Firm will raise funds via combination of equity, structured debt
WeWork India, which operates around 45,000 desks across cities, leased 10,000 desks in the September quarter alone
Bengaluru: WeWork India, the Indian affiliate of New York-based co-working startup We Co, plans to raise $200 million to fund its growth as demand soars for shared workspaces in the country.
The company, which raised around ₹500 crore of debt recently, will raise the fresh funds through a combination of equity and structured debt, top company executives said. The fund-raising in India comes after its parent postponed a much-awaited initial public offering (IPO) in September, followed by the replacement of its co-founder Adam Neumann by two co-chief executives.
“...It’s business as usual for WeWork India. Whatever has happened doesn’t impact the India business and we continue to believe in the brand. We have been building the business ourselves and co-working has helped our traditional commercial office business a lot," said Jitu Virwani, chairman of Embassy Group on Thursday. Embassy Buildcon Llp is the holding company of WeWork India, that is owned by Virwani.
The delay of WeWork’s global IPO could only result in one hiccup, which would be to establish the valuation of the Indian affiliate when it is out to raise funds, Virwani said. WeWork India was in talks to raise around $100 million this year from a private investor, but the deal didn’t go through.
Separately, Embassy Group, which has several large office parks, plans to raise ₹4,000 crore by divesting certain assets to institutional investors. If WeWork India’s fund-raising doesn’t work out as planned, Embassy may also pump some capital into its co-working business on its own.
“We plan to raise around ₹4,000 crore to primarily pare debt and also keep a cash reserve for the company. We are in talks with a couple of foreign investors and may also form an investment platform with one of them," Virwani said.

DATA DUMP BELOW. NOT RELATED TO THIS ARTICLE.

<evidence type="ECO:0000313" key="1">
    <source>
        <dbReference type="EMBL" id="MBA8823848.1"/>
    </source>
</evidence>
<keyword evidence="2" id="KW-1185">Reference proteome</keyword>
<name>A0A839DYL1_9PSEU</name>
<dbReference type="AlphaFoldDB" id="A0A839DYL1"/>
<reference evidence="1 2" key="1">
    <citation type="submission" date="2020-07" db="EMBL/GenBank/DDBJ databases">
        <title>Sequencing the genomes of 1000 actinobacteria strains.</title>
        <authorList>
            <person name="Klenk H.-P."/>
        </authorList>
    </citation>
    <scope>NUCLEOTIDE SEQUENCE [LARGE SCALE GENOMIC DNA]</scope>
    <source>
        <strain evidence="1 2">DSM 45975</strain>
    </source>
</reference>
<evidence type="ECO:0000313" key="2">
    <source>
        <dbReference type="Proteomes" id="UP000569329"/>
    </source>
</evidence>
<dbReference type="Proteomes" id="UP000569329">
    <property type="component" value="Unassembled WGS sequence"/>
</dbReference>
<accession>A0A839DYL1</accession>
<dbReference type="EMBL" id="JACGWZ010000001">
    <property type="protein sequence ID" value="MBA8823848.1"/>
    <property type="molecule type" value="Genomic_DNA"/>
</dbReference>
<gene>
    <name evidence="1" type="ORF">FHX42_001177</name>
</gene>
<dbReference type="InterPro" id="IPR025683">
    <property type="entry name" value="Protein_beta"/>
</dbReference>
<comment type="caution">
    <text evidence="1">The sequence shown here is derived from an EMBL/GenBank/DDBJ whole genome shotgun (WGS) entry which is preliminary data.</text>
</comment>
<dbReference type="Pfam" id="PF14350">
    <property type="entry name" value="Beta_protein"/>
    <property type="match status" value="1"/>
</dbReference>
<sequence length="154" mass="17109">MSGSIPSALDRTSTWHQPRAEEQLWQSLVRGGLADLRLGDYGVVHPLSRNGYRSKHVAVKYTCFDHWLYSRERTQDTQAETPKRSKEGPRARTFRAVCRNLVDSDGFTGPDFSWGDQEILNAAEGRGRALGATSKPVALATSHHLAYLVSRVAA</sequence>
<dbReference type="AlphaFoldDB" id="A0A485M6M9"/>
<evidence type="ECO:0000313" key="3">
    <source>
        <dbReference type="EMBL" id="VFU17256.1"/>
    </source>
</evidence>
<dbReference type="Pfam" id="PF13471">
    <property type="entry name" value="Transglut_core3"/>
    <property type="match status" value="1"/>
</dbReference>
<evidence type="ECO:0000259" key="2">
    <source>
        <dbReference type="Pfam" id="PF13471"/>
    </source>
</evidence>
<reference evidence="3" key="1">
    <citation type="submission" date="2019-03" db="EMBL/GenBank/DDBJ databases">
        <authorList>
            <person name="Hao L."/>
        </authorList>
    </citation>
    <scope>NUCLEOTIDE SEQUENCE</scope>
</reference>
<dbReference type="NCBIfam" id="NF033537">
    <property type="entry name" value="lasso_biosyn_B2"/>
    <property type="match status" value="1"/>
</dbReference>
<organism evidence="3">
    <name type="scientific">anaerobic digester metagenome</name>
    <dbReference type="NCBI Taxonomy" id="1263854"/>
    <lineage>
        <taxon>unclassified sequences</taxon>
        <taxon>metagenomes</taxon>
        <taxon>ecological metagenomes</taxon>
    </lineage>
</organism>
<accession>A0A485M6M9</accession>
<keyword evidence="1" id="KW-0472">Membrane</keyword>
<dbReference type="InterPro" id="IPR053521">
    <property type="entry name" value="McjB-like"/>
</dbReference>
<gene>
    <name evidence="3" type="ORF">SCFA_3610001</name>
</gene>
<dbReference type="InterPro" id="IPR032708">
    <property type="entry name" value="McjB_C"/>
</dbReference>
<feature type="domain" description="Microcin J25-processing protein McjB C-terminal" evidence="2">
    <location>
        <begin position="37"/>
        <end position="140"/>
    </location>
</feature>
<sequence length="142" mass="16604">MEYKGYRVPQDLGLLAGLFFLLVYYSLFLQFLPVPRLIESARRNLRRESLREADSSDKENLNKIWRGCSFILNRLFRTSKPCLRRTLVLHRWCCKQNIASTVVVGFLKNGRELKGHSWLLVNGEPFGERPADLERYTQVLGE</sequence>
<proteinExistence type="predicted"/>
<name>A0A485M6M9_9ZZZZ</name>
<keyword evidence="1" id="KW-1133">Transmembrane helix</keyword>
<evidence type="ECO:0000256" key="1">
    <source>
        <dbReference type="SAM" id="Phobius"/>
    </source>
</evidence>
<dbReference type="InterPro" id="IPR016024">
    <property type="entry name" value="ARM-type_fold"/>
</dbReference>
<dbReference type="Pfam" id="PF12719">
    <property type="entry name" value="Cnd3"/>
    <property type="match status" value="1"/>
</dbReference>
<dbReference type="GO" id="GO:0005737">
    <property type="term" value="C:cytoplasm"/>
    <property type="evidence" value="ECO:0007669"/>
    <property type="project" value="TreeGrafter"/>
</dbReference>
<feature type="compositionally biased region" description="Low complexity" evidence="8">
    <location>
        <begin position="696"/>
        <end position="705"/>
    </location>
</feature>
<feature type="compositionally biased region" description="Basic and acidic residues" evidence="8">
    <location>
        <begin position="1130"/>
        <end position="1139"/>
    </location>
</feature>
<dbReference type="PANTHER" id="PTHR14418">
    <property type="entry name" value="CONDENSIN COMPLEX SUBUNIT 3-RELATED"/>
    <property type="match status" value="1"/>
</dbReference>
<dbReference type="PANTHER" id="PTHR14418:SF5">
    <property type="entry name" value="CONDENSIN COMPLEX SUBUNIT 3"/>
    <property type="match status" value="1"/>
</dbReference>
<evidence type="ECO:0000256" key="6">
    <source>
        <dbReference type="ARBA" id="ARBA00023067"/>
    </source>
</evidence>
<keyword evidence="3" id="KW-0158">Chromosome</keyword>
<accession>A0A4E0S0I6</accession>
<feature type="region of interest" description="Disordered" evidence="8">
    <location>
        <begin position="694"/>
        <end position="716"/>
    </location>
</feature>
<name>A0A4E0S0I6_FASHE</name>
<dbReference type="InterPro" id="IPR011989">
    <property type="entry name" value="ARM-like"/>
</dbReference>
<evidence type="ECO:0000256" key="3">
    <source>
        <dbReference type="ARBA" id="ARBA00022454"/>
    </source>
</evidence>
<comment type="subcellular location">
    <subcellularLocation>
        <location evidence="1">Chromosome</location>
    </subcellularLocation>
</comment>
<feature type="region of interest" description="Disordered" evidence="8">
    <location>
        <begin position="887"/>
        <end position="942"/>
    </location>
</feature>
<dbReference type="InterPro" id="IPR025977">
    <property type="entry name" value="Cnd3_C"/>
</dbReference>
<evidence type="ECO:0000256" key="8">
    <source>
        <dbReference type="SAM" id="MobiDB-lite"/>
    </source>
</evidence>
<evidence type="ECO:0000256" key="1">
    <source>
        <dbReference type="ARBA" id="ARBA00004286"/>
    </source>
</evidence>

Embassy Property Developments Pvt. Ltd, part of Embassy Group, has around ₹7,000 crore of debt, with a large exposure to HDFC Ltd and another bank. Some of the funds may be used to reduce the debt.
Real estate firm Embassy and its long-time investment partner Blackstone Group Lp launched Embassy Office Parks, the country’s first real estate investment trust or REIT earlier this year.
Karan Virwani, CWeO, WeWork India, said the focus has been to grow the business profitably. The firm, which operates around 45,000 desks across cities, leased 10,000 desks in the September quarter alone.
It aims to reach the 100,000-desk milestone by 2020-end. Co-working firms in India have largely been self-funded with some external investments creating 350-400 operators of different sizes offering products at varying price points in India.
The sector’s next phase of growth and survival will depend on the capital they raise, operational efficiency and investor confidence.
Earlier this year, We Co. offered to buy a 70% stake in WeWork India in a cash-and-stock deal valued at $2.75 billion, three years after it entered the country through a brand franchise agreement. With the IPO being indefinitely postponed, it is unlikely that a fresh offer will be made anytime soon.
Unlike other Asian markets such as China and Japan, We Co. operates on a revenue and profit-sharing model with its Indian partner.
At present, WeWork India centres are profitable on an individual basis, but it is yet to turn profitable at the company level, which the Virwanis said will happen next year.